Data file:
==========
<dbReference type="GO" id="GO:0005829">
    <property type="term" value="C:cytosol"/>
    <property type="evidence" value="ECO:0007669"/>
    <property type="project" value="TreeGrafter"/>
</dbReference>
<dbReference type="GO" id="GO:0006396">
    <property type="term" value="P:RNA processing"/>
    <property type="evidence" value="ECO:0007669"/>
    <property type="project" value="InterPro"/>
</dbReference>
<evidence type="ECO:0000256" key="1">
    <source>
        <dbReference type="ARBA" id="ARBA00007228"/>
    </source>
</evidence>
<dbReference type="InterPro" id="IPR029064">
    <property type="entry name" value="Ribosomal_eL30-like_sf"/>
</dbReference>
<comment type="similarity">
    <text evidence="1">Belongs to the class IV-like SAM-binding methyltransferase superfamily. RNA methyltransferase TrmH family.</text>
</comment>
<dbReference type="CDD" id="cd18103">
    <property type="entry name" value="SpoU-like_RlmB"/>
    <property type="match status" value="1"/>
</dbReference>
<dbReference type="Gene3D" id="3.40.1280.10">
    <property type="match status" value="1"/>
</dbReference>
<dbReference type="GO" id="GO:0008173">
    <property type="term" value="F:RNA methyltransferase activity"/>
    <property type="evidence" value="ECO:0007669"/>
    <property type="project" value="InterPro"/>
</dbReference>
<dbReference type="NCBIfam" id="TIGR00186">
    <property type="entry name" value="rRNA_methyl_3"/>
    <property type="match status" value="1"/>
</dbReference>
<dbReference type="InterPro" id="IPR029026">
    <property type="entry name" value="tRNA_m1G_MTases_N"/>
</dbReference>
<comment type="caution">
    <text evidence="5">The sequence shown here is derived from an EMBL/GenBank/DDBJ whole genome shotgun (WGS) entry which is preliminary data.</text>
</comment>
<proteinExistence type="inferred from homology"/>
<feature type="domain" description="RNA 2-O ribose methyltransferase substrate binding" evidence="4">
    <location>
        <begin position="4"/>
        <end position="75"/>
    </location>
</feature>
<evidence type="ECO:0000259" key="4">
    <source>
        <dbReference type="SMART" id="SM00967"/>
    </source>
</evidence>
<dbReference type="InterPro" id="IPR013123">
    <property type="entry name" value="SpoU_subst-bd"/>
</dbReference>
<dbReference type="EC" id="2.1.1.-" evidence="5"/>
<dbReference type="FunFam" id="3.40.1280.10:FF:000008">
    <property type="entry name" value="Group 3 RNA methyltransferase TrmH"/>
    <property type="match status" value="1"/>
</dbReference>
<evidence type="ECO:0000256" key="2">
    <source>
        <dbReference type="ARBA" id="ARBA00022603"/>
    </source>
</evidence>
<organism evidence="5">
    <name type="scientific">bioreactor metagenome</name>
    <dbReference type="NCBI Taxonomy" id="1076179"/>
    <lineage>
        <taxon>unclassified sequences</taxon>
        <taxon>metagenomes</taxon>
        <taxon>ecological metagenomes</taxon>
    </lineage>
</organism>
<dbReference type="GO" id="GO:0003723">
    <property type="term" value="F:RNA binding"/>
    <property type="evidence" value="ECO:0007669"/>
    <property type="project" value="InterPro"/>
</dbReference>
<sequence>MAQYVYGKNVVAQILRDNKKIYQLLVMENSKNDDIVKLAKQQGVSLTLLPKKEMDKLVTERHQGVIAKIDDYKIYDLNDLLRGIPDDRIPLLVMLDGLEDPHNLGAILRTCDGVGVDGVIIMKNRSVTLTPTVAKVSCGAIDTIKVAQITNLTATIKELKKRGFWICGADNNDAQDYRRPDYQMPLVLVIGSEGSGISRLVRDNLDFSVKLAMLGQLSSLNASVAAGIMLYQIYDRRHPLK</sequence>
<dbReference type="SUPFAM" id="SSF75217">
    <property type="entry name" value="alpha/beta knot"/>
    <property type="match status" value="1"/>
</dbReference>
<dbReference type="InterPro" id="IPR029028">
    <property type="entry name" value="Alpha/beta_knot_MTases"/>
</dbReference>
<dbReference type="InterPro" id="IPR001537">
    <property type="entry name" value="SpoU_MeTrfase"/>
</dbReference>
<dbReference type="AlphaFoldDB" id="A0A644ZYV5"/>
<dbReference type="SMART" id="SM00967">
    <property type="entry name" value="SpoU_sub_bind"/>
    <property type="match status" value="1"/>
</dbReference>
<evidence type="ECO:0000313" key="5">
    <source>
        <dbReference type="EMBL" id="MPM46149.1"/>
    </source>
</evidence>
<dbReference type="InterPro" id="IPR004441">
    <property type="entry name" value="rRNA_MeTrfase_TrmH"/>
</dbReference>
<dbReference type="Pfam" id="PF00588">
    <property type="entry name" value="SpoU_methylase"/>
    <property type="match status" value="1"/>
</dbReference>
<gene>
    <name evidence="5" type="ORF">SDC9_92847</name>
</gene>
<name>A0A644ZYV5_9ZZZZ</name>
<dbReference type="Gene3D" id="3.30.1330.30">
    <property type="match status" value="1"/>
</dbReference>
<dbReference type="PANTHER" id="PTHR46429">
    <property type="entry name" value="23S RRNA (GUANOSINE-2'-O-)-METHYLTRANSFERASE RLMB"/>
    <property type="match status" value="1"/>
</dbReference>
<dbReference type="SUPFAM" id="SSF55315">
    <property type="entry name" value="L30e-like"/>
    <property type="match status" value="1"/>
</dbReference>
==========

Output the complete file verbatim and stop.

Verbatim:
<dbReference type="GO" id="GO:0005829">
    <property type="term" value="C:cytosol"/>
    <property type="evidence" value="ECO:0007669"/>
    <property type="project" value="TreeGrafter"/>
</dbReference>
<dbReference type="GO" id="GO:0006396">
    <property type="term" value="P:RNA processing"/>
    <property type="evidence" value="ECO:0007669"/>
    <property type="project" value="InterPro"/>
</dbReference>
<evidence type="ECO:0000256" key="1">
    <source>
        <dbReference type="ARBA" id="ARBA00007228"/>
    </source>
</evidence>
<dbReference type="InterPro" id="IPR029064">
    <property type="entry name" value="Ribosomal_eL30-like_sf"/>
</dbReference>
<comment type="similarity">
    <text evidence="1">Belongs to the class IV-like SAM-binding methyltransferase superfamily. RNA methyltransferase TrmH family.</text>
</comment>
<dbReference type="CDD" id="cd18103">
    <property type="entry name" value="SpoU-like_RlmB"/>
    <property type="match status" value="1"/>
</dbReference>
<dbReference type="Gene3D" id="3.40.1280.10">
    <property type="match status" value="1"/>
</dbReference>
<dbReference type="GO" id="GO:0008173">
    <property type="term" value="F:RNA methyltransferase activity"/>
    <property type="evidence" value="ECO:0007669"/>
    <property type="project" value="InterPro"/>
</dbReference>
<dbReference type="NCBIfam" id="TIGR00186">
    <property type="entry name" value="rRNA_methyl_3"/>
    <property type="match status" value="1"/>
</dbReference>
<dbReference type="InterPro" id="IPR029026">
    <property type="entry name" value="tRNA_m1G_MTases_N"/>
</dbReference>
<comment type="caution">
    <text evidence="5">The sequence shown here is derived from an EMBL/GenBank/DDBJ whole genome shotgun (WGS) entry which is preliminary data.</text>
</comment>
<proteinExistence type="inferred from homology"/>
<feature type="domain" description="RNA 2-O ribose methyltransferase substrate binding" evidence="4">
    <location>
        <begin position="4"/>
        <end position="75"/>
    </location>
</feature>
<evidence type="ECO:0000259" key="4">
    <source>
        <dbReference type="SMART" id="SM00967"/>
    </source>
</evidence>
<dbReference type="InterPro" id="IPR013123">
    <property type="entry name" value="SpoU_subst-bd"/>
</dbReference>
<dbReference type="EC" id="2.1.1.-" evidence="5"/>
<dbReference type="FunFam" id="3.40.1280.10:FF:000008">
    <property type="entry name" value="Group 3 RNA methyltransferase TrmH"/>
    <property type="match status" value="1"/>
</dbReference>
<evidence type="ECO:0000256" key="2">
    <source>
        <dbReference type="ARBA" id="ARBA00022603"/>
    </source>
</evidence>
<organism evidence="5">
    <name type="scientific">bioreactor metagenome</name>
    <dbReference type="NCBI Taxonomy" id="1076179"/>
    <lineage>
        <taxon>unclassified sequences</taxon>
        <taxon>metagenomes</taxon>
        <taxon>ecological metagenomes</taxon>
    </lineage>
</organism>
<dbReference type="GO" id="GO:0003723">
    <property type="term" value="F:RNA binding"/>
    <property type="evidence" value="ECO:0007669"/>
    <property type="project" value="InterPro"/>
</dbReference>
<sequence>MAQYVYGKNVVAQILRDNKKIYQLLVMENSKNDDIVKLAKQQGVSLTLLPKKEMDKLVTERHQGVIAKIDDYKIYDLNDLLRGIPDDRIPLLVMLDGLEDPHNLGAILRTCDGVGVDGVIIMKNRSVTLTPTVAKVSCGAIDTIKVAQITNLTATIKELKKRGFWICGADNNDAQDYRRPDYQMPLVLVIGSEGSGISRLVRDNLDFSVKLAMLGQLSSLNASVAAGIMLYQIYDRRHPLK</sequence>
<dbReference type="SUPFAM" id="SSF75217">
    <property type="entry name" value="alpha/beta knot"/>
    <property type="match status" value="1"/>
</dbReference>
<dbReference type="InterPro" id="IPR029028">
    <property type="entry name" value="Alpha/beta_knot_MTases"/>
</dbReference>
<dbReference type="InterPro" id="IPR001537">
    <property type="entry name" value="SpoU_MeTrfase"/>
</dbReference>
<dbReference type="AlphaFoldDB" id="A0A644ZYV5"/>
<dbReference type="SMART" id="SM00967">
    <property type="entry name" value="SpoU_sub_bind"/>
    <property type="match status" value="1"/>
</dbReference>
<evidence type="ECO:0000313" key="5">
    <source>
        <dbReference type="EMBL" id="MPM46149.1"/>
    </source>
</evidence>
<dbReference type="InterPro" id="IPR004441">
    <property type="entry name" value="rRNA_MeTrfase_TrmH"/>
</dbReference>
<dbReference type="Pfam" id="PF00588">
    <property type="entry name" value="SpoU_methylase"/>
    <property type="match status" value="1"/>
</dbReference>
<gene>
    <name evidence="5" type="ORF">SDC9_92847</name>
</gene>
<name>A0A644ZYV5_9ZZZZ</name>
<dbReference type="Gene3D" id="3.30.1330.30">
    <property type="match status" value="1"/>
</dbReference>
<dbReference type="PANTHER" id="PTHR46429">
    <property type="entry name" value="23S RRNA (GUANOSINE-2'-O-)-METHYLTRANSFERASE RLMB"/>
    <property type="match status" value="1"/>
</dbReference>
<dbReference type="SUPFAM" id="SSF55315">
    <property type="entry name" value="L30e-like"/>
    <property type="match status" value="1"/>
</dbReference>